Minimum House by Scheidt Kasprusch Architekten
The Minimum House was completed in 2008 by Scheidt Kasprusch Architekten. This 1,615 square foot holiday home is located in Mellensee, south of Berlin, Germany.
Description by Scheidt Kasprusch Architekten:
“The minimumhouse at Mellensee, situated to the south of Berlin, is a prototype for a serial holiday and residentialhouse. Under the label minimumhouse it is offered including all furniture and fittings.
The concept was developed by the ideal of a house with maximum outdoor impressions and also by making full use of the solar yields for the building.
The reflections of glass and light make the three-side glassed building shells appear immaterial. The team consisting of architects, engineers, building physicists and executing companies developed a modular building concept, that allows a contemporary open-plan living with high ecological and economic standards.
The Institute for Building and Solar Technology, Braunschweig developed in several simulations various thermic and technical alternatives for the building services to obtain the optimal solution for each location. The annual heating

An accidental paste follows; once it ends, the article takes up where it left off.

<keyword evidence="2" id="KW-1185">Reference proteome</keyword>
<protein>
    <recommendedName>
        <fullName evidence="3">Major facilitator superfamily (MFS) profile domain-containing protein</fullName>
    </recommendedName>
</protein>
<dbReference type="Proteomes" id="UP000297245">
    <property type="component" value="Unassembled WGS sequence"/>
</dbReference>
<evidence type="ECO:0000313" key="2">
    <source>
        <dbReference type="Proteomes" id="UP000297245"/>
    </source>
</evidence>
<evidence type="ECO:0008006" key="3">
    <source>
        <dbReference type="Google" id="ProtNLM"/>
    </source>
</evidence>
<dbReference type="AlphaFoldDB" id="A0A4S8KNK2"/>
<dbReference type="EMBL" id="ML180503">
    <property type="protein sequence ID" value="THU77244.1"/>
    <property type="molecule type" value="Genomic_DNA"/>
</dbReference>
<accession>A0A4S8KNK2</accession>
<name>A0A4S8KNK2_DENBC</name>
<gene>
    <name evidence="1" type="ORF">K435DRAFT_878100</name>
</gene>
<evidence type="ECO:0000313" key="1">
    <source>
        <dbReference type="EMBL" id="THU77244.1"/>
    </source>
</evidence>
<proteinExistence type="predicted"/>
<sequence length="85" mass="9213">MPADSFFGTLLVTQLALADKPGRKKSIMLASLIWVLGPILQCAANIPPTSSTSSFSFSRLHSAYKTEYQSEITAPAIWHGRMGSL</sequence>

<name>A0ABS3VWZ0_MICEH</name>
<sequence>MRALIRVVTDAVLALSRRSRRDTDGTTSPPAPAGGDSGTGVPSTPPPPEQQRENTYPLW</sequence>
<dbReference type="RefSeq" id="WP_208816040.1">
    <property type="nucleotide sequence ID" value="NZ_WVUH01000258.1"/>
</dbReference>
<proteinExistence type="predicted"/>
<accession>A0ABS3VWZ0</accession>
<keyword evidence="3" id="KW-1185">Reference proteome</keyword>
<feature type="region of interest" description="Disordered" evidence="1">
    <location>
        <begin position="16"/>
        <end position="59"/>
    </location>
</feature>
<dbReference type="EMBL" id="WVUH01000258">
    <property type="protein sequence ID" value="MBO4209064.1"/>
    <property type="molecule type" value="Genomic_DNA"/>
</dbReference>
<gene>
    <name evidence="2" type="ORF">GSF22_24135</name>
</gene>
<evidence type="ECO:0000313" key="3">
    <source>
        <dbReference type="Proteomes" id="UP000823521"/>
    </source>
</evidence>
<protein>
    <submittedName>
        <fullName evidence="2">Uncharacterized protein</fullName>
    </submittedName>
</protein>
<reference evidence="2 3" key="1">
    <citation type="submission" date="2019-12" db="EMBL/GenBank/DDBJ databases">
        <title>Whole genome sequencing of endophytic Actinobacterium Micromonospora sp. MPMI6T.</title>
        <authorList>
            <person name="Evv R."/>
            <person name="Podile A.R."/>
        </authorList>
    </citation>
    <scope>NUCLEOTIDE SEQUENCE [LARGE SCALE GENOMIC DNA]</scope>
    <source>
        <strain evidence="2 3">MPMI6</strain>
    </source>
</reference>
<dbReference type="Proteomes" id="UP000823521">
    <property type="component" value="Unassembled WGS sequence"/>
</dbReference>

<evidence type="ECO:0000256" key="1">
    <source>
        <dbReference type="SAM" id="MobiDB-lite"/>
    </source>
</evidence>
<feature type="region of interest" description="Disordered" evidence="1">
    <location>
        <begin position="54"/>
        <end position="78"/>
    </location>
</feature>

requirements answer to the low-energy standard. Soil sensor, ceiling-mounted radiation heating, controlled ventilation and a heat recovery support thermic automation. A bus system constantly supervises and regulates the house.
The floor plan organisation and the ideal orientation of the house –north side closed, the other sides paned- enable active and passive use of solar energy.
A solar system is placed on the extensively vegetated flat roof.
The northern wall is a highly insulated, two-shell timber frame construction. The southern facade is a flush fixed glazing mullion transom construction.
Sliding windows permit to open the west and east facades.
A core, that is placed in this volume, integrates building services, closet and flight of stairs and also divides the ground plan into zones.
All materials and surfaces used for the minimumhouse have been chosen in accordance to ecological and sustainable criteria.”
Photos by Christian Gahl